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Does Child Support End if My Child Gets a Job?

If you are a parent paying child support, it may seem like a burden every month to have your wages withheld for child support, especially since there is no way to micromanage how that support is being spent on your children. You might wonder, is my child getting the care my support provides?

Some parents will even try to find any excuse to terminate their child support to spare them the "hassle" of having to tend to their children. However, it would help if you remembered your support is for their prosperity.

What Does Child Support Cover?

If you are a parent receiving child support, you may understand how hard it can feel to provide adequate support with the money you are given. You may feel like the money you receive will hardly put a dent into what you expect to pay.

This is because there is no fixed cost on what it takes to raise a child, and every child is born into a different set of circumstances. Everything from where a child is returned to their parents' jobs will play a factor in how many resources are available for raising a child.

If you are paying child support, you should know that that support will cover your child's necessities of life. A condition is required to raise your child in a safe and healthy environment. A child's requirements include a place of shelter with the proper utilities, adequate food, and clothing, and even down to having transportation readily available for them to commute.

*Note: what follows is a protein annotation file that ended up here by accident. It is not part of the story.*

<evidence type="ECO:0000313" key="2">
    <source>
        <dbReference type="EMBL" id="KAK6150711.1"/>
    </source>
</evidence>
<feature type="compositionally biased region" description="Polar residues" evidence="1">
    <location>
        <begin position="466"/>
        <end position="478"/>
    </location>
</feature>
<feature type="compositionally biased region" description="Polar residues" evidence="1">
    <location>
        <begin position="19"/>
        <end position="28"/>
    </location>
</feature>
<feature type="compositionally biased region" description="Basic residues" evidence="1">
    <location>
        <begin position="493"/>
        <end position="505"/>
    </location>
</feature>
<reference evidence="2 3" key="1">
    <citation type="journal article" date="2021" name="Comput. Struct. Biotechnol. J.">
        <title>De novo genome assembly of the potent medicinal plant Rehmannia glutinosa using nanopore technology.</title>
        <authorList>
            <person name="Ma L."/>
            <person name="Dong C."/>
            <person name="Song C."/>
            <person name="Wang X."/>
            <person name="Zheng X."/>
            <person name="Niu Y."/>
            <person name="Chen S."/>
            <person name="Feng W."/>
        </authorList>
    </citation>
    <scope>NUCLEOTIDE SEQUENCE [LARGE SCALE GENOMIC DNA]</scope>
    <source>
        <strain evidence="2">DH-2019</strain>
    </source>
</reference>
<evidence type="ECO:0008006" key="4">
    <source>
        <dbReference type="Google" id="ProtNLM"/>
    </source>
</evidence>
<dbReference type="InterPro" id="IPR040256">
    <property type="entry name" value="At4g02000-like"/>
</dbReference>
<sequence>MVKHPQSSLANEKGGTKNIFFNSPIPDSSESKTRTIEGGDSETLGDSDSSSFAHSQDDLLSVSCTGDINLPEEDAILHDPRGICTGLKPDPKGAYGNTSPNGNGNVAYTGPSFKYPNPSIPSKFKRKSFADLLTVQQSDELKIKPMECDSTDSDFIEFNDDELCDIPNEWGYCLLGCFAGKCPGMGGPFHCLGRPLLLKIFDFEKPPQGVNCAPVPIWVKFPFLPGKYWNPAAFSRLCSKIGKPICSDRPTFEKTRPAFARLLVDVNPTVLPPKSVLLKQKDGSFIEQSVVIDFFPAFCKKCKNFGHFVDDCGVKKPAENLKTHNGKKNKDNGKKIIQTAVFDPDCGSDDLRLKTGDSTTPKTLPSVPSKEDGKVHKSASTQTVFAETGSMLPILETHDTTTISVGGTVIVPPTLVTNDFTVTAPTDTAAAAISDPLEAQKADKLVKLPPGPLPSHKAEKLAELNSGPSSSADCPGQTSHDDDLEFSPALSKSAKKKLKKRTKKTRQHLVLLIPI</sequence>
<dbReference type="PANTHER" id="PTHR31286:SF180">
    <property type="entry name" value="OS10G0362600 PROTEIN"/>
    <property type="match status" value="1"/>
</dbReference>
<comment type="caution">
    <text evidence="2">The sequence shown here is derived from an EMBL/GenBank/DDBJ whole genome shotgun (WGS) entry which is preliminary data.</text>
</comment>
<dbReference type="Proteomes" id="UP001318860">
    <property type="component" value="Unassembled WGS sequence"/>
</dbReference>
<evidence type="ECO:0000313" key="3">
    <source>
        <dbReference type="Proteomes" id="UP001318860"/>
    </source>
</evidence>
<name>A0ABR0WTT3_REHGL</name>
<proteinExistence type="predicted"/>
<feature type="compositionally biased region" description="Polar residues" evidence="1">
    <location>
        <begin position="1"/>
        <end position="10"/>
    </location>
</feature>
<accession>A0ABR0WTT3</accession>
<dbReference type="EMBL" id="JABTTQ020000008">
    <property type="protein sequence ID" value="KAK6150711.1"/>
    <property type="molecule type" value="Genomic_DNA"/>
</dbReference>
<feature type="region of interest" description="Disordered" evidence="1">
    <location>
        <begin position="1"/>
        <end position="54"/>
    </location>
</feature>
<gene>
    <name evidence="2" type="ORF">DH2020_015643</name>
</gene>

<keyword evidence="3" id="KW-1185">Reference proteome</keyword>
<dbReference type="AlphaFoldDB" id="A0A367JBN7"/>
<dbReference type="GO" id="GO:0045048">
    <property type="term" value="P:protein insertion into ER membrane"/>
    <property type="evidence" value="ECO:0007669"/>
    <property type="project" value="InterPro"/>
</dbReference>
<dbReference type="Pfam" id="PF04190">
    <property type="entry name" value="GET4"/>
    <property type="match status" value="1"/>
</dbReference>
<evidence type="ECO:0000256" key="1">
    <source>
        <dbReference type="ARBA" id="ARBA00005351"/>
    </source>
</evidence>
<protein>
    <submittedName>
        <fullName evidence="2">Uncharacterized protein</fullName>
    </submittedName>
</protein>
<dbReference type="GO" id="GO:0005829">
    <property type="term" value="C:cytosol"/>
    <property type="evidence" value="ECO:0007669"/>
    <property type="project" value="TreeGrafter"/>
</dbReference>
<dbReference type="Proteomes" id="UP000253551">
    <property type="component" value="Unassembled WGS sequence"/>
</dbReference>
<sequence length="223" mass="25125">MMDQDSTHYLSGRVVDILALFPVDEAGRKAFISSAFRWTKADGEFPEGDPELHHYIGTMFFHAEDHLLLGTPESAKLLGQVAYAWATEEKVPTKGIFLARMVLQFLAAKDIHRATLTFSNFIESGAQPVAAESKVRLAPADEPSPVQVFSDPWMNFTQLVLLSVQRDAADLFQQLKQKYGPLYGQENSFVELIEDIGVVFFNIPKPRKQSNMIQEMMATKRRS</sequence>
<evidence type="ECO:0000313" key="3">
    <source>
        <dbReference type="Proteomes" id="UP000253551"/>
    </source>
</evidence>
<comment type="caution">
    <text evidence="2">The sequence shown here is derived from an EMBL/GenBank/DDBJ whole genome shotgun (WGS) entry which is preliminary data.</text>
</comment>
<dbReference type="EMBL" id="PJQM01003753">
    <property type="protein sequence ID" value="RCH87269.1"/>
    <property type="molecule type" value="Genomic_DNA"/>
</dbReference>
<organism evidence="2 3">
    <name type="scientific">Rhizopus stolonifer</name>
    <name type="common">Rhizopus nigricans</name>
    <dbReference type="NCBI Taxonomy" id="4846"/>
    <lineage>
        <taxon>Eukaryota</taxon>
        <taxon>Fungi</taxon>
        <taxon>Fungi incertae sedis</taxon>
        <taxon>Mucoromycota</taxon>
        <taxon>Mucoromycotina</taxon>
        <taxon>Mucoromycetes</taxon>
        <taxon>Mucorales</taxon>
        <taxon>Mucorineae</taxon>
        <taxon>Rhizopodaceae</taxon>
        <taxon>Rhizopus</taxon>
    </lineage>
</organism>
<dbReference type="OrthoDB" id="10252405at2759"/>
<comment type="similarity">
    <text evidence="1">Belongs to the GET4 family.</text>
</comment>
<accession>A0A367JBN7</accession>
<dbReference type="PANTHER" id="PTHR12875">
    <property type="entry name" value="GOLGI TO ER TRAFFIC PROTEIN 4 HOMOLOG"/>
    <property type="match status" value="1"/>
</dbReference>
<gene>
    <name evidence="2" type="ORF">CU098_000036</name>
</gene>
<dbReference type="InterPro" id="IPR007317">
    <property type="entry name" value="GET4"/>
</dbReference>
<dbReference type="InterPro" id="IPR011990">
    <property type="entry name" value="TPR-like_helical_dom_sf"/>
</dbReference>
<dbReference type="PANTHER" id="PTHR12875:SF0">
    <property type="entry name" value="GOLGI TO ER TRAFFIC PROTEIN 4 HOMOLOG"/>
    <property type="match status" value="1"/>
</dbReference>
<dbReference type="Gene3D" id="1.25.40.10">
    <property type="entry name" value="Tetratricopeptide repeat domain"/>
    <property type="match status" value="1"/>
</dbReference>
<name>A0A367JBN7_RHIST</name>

Things that would not necessarily be necessities but are still essential to raising a child can also be uninsured medical expenses, educational expenses like tuition or school supplies, and extracurricular expenses. These types of costs are not typically included in child support payments, and a custodial parent, or the parent who received the child support, will likely have to factor those expenses in to make it work. The bottom line is raising a kid is more expensive than most parents are prepared for.

But My Child Has a Job Now?

Most people believe the common misconception that once their child begins working, they will no longer have to provide child support. After all, they should be able to provide for themselves now, entirely, right?

The obvious answer is no! Any earnings a child makes will be for their recreational spending, not to force a child to raise themselves. As mentioned above, your child support is used to provide a child's necessities of life, such as shelter, food, and clothing. Stopping child support would be the equivalent of your child paying their fair share of rent and utilities, the clothing they wear, down to the food they have to eat to survive. If this were true, most children would struggle to support themselves, and there are many explanations and reasons why this would happen.